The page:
The recent exercise of updating the National Register of Citizens in Assam left 40 lakh people in a state of limbo, with many organisations including Amnesty International concerned about the citizenship status of these so-called illegal immigrants. While people are being whittled down to numbers and their lives being reduced to mere passport-sized photos in a form, a section of the Bengali Muslim youth in Assam are developing a unique brand of poetry to relay their experiences.
The Bengal-origin Muslim people of Assam have long been termed “Miyah”, a slur that is actually a misnomer for the same Urdu word that refers to an elderly gentleman. While the term itself has been in use for a long time, it has slowly morphed into a ‘dirty’ word.
The history of Bengali ‘immigration’ into Assam and its neighbouring areas is a long, protracted one. First, as a colonial project to populate the valleys of Assam with cheap labour for growing cash crops like jute after the Burmese invasion (1817-1826), and then as part of the Sayed Mohammad Sadullah government’s “Grow More Food” campaign in the 1930s. Immigrants trickled into Assam as a part of such government projects to resettle people. This was not a one-way process; even today, there are Garo people inhabiting the Mymensingh district of Bangladesh, so clearly this movement of people went both ways.
Nevertheless, symbols such as the skull-cap, a blue gingham lungi, a beard, dark skin, the Bengali language— have all turned into triggers that invite vilification, marginalisation, contestation and subsequently, oppression. Citizenship – and therefore, legal existence – becomes a battle played out in terms of religion and language. So, the NRC exercise should not be seen in isolation, but rather as a part of a discourse that feeds on collective fears of the majorities and the minorities of the state, what Foucault would have called building a “regime of truth”. Interestingly, the new Miyah poets in Assam are reclaiming such symbols as part of a new kind of alternative subversive discourse.
The Miyah poets are a part of a social media movement they have termed ‘Itamugur’ on their Facebook page (literally, Itamugur refers to a mallet to break clods of earth, a metaphor for the pounding sounds of protest poetry). Shalim M. Hussain, a research scholar at Jamia Milia Islamia, the page’s founder, wrote a poem called ‘Nana I have written’ in response to another poem by a Miyah activist called Hafiz Ahmed called ‘Write down I am a Miya’. The two poems’ popularity on social media inspired others to write about their own experiences in the state, snowballing into a movement.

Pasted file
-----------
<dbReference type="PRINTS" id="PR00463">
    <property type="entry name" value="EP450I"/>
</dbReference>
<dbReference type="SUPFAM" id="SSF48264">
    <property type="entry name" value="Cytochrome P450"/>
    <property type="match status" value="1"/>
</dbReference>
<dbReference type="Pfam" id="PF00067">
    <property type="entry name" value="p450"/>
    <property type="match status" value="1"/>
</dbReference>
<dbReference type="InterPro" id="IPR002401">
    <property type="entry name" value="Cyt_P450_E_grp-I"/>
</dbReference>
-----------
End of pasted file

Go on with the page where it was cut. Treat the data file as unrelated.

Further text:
Since then, Itamugur has grown from a small Facebook page in 2016 to being significant enough to be featured in Al-Jazeera and other publications. Hussain is now actively involved in helping translate many such poems into English.
The poetry of Itamugur is thought-provoking, rebellious and occasionally dark. It borrows from a long tradition of Bengali writers who wrote both in Bengali and Assamese, the latter including Kasema Khatoon and Ilimuddin Dewan. It sometimes invokes periods of particular difficulty in the lives of the Bengali-speaking Muslims of the state. In a poem by Abdur Rahim, the following lines reverberate:
Look no more on my sun burnt back
For barb wire scratches
Please don’t forget ’83, ’94, ’12, ’14.
Please don’t call my burns
The scratch marks of barbed wires anymore.
While some of the poems speak of deep distrust and suspicion against the state, others reflect the tension between the oppressed who have deferred their dreams and those that still aspire to something big, albeit within their narrow spaces for self-expression and freedom. For instance, Hussain writes in ‘Nana I have written’:
Visit me in Kolkatta in Nagpur in the Seemapuri slums
See me suited in Silicon Valley suited at McDonalds
Enslaved in Beerwa bride-trafficked in Mewat
See the stains on my childhood
The gold medals on my PhD certificate
Then call me Salma call me Aman call me Abdul call me Bahaton Nessa
Or call me Gulam.
See me catch a plane get a Visa catch a bullet train
Catch a bullet
Catch your drift
Catch a rocket
Wear a lungi to space
And there where no one can hear you scream,
I am Miyah
I am Proud.
Ultimately, poetry remains an effective form of subversion, a kind of internal catharsis against communal politics. When asked about the future of Itamugur, Hussain ends on a hopeful note, “The future of Itamugur is to celebrate ourselves… at some point, there will be a shift in tone towards joy, even if it’s the joy of survival. But it might take some time.” One can only hope that recent reports of water-boarding and the arrests that lead to lives spent in mysterious detention camps, do not dampen his spirits.
Sara Sohail is a student at Miranda House, Delhi University.